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Two Sonnets from Petrarch

By Richard Garnett

            I—Laura Weeping

WHERE’ER I shift my weary eyes, to know
    If ancient charm by new may be dispelled,
    They see but her whom whilom they beheld,
And urge rekindling fires to deeper glow.

Conjunction of sweet ruth and lovely woe
    Enthrals the gentle heart ; nor thus compelled
    The eye alone, but ear is captive held,
Haunted by thrilling speech and sighings low.

And Love and Truth affirm with me that sight
    So exquisite as mine was seen of none
    By splendour of the day or starry light ;
Nor plaint so musical e’er broke upon

    The ear of man ; or shower of drops so bright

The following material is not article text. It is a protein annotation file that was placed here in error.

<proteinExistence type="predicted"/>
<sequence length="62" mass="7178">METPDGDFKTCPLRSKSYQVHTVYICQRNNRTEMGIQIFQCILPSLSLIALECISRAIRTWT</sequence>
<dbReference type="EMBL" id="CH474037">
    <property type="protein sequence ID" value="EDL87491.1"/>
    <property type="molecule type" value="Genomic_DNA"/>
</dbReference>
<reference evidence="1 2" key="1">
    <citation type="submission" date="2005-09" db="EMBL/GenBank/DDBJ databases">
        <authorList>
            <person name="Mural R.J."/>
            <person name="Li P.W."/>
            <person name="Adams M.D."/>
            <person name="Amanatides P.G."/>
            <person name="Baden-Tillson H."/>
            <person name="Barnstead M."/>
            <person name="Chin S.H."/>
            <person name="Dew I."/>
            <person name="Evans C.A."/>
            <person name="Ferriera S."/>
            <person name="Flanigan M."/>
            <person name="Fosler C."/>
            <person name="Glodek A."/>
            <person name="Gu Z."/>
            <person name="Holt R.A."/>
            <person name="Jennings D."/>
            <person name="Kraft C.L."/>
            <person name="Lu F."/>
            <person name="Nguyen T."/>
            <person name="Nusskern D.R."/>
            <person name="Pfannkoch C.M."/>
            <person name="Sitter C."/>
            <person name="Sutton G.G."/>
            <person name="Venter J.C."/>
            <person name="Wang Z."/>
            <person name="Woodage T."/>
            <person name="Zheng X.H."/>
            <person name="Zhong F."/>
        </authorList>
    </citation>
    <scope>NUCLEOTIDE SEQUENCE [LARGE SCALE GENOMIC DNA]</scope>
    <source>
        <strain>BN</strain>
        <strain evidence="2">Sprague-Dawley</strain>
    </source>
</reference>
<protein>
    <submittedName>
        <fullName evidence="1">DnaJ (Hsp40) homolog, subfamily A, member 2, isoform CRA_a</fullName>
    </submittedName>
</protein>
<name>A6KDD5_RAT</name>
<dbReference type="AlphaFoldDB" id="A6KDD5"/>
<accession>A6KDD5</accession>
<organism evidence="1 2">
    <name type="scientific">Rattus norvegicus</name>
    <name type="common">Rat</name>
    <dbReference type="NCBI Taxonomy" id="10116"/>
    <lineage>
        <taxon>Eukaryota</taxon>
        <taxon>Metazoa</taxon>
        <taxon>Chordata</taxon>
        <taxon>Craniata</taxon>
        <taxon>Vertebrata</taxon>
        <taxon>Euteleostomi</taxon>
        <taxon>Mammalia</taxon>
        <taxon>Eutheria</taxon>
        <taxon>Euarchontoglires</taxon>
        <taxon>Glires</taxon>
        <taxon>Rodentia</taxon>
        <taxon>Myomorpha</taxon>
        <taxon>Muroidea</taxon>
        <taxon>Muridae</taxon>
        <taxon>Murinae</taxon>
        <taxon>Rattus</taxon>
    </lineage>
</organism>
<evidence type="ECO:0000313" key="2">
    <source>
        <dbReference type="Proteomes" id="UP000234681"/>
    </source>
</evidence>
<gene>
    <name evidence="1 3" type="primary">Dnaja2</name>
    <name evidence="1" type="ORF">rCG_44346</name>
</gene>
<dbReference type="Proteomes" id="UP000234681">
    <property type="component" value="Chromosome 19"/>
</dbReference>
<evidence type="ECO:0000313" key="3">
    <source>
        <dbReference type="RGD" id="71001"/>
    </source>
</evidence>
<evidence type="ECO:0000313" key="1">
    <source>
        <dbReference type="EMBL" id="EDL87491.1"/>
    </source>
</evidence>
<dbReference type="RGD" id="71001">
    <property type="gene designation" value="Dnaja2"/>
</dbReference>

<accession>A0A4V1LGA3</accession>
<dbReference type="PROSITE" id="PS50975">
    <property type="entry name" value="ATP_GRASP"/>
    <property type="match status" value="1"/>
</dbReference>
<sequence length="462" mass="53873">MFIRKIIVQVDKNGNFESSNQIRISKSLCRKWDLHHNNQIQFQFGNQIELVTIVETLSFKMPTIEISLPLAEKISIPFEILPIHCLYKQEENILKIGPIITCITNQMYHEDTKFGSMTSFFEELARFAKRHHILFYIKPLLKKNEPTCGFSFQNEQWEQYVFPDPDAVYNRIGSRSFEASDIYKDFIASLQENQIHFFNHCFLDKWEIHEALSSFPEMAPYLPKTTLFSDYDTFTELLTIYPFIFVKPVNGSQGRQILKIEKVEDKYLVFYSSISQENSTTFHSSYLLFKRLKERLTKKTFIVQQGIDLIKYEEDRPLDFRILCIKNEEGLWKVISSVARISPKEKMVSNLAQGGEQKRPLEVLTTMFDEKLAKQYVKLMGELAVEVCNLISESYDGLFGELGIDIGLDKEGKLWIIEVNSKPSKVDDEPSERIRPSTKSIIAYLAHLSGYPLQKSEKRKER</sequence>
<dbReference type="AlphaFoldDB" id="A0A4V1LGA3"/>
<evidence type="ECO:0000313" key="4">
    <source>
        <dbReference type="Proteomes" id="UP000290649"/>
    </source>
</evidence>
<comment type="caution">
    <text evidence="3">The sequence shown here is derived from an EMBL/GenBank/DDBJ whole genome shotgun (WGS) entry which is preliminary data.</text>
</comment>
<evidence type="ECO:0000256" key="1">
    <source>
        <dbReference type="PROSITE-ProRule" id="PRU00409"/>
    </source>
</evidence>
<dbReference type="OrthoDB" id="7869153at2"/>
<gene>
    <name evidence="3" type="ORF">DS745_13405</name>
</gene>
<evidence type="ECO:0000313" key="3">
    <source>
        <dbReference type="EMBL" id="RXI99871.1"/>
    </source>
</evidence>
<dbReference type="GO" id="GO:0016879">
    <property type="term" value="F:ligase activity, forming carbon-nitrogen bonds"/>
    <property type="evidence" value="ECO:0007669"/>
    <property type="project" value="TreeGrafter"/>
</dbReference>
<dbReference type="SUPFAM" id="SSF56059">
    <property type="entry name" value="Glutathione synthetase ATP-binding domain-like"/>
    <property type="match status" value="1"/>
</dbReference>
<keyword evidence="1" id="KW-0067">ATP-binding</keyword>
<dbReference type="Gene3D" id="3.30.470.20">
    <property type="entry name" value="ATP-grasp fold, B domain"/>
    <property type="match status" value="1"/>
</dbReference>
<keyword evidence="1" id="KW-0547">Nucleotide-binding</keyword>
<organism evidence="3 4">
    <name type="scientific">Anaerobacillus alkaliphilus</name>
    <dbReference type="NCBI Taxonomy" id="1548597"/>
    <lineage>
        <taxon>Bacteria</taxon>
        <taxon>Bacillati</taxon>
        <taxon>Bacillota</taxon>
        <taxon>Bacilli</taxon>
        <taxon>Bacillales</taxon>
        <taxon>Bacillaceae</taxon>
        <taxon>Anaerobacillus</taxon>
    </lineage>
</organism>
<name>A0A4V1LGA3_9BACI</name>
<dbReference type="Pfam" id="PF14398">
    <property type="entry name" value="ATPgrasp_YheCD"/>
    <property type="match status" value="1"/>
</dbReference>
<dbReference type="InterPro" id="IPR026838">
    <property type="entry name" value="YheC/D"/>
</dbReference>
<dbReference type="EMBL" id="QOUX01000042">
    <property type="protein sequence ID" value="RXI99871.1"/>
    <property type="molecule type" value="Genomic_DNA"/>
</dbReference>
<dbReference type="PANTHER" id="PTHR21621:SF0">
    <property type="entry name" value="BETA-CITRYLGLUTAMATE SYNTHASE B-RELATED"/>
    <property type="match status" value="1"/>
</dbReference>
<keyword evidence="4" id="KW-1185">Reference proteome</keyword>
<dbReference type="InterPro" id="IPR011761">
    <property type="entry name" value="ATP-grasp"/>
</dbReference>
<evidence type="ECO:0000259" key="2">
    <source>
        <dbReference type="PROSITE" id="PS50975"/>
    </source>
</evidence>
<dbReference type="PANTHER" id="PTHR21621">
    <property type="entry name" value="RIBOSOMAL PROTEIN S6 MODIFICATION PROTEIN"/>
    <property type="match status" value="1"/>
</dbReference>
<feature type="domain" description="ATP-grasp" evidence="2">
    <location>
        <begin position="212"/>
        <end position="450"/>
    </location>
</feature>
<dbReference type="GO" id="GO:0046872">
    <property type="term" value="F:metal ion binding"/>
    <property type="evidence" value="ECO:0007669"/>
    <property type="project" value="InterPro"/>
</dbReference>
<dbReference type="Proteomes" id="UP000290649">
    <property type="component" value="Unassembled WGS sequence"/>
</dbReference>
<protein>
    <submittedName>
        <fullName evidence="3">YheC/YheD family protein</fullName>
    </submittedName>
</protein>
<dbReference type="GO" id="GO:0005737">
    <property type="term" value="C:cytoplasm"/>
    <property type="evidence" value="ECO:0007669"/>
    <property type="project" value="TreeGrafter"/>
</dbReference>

From eyes so fair e’er sparkled to the sun.


                        168 Sonnets from Petrarch

    II—She should have Died Hereafter !

LOVE had at length a tranquil port displayed
    To travailed soul, long vexed by toil and teen,
    In calm maturity, where naked seen
Is Vice, and Virtue in fair garb arrayed.

Bare to her eyes my heart should now be laid,
    Disquieted no more their peace serene—
    O Death, what harvest of long years hath been
Ruin by thee in one brief moment made !

The hour when unreproved I might invoke
    Her chaste ear’s favour, and disburden there
    My breast of fond and ancient thought, drew nigh
And she, perchance, considering as I spoke,

    Each bloomless face and either’s silvered hair,
    Some blessed word had uttered with a sigh.

MLA citation:

Garnett, Richard. “Two Sonnets from Petrarch.” The Yellow Book, vol. 9, April 1896, pp. 167-168. Yellow Book Digital Edition, edited by Dennis Denisoff and Lorraine Janzen Kooistra, 2010-2014. Yellow Nineties 2.0, Ryerson University Centre for Digital Humanities, 2020.